python – Get the cartesian product of a series of lists?

python – Get the cartesian product of a series of lists?

itertools.product

Available from Python 2.6.

import itertools

somelists = [
   [1, 2, 3],
   [a, b],
   [4, 5]
]
for element in itertools.product(*somelists):
    print(element)

Which is the same as,

for element in itertools.product([1, 2, 3], [a, b], [4, 5]):
    print(element)
import itertools
>>> for i in itertools.product([1,2,3],[a,b],[4,5]):
...         print i
...
(1, a, 4)
(1, a, 5)
(1, b, 4)
(1, b, 5)
(2, a, 4)
(2, a, 5)
(2, b, 4)
(2, b, 5)
(3, a, 4)
(3, a, 5)
(3, b, 4)
(3, b, 5)
>>>

python – Get the cartesian product of a series of lists?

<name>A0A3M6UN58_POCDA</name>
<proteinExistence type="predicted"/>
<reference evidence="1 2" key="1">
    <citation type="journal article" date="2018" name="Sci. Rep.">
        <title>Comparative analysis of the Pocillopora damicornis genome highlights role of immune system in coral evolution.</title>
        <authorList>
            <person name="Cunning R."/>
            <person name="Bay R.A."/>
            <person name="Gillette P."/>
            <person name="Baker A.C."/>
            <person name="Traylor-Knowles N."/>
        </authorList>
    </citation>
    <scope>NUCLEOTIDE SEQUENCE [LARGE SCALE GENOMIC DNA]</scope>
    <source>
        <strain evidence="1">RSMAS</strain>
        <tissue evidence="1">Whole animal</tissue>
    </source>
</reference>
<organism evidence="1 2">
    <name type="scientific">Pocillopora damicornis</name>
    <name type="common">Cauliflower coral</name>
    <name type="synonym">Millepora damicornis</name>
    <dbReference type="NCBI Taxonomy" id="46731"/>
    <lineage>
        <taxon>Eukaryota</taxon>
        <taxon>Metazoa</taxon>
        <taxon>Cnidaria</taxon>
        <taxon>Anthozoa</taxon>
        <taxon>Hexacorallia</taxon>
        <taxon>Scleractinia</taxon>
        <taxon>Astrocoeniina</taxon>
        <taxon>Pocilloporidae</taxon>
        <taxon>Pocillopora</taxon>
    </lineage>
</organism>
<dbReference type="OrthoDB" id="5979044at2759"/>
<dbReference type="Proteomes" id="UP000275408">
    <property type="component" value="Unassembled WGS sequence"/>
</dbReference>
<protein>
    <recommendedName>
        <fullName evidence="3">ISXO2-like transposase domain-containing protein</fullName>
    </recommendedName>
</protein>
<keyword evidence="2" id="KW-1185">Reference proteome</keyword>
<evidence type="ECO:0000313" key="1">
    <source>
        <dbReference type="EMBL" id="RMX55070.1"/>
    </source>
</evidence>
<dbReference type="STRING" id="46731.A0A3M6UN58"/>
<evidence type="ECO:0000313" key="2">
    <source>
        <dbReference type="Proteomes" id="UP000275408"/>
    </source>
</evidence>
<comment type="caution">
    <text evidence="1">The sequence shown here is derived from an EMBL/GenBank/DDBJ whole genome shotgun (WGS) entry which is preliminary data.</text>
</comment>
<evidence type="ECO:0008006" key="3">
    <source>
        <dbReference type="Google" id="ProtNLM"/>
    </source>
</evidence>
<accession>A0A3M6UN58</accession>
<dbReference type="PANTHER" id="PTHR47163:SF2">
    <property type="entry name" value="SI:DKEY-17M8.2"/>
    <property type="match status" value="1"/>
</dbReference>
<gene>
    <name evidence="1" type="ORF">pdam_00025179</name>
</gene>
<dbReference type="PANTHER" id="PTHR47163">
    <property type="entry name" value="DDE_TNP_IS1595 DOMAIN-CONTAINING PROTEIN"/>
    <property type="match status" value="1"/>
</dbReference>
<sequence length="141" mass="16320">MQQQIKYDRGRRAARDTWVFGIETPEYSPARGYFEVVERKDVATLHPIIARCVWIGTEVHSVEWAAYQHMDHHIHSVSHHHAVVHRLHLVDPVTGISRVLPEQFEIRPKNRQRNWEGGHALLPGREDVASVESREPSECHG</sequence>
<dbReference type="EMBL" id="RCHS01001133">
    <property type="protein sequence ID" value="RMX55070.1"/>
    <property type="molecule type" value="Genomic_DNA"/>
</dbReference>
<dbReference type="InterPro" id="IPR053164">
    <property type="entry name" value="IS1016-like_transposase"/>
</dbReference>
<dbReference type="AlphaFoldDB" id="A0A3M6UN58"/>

For Python 2.5 and older:

>>> [(a, b, c) for a in [1,2,3] for b in [a,b] for c in [4,5]]
[(1, a, 4), (1, a, 5), (1, b, 4), (1, b, 5), (2, a, 4), 
 (2, a, 5), (2, b, 4), (2, b, 5), (3, a, 4), (3, a, 5), 
 (3, b, 4), (3, b, 5)]

Heres a recursive version of product() (just an illustration):

def product(*args):
    if not args:
        return iter(((),)) # yield tuple()
    return (items + (item,) 
            for items in product(*args[:-1]) for item in args[-1])

Example:

>>> list(product([1,2,3], [a,b], [4,5])) 
[(1, a, 4), (1, a, 5), (1, b, 4), (1, b, 5), (2, a, 4), 
 (2, a, 5), (2, b, 4), (2, b, 5), (3, a, 4), (3, a, 5), 
 (3, b, 4), (3, b, 5)]
>>> list(product([1,2,3]))
[(1,), (2,), (3,)]
>>> list(product([]))
[]
>>> list(product())
[()]

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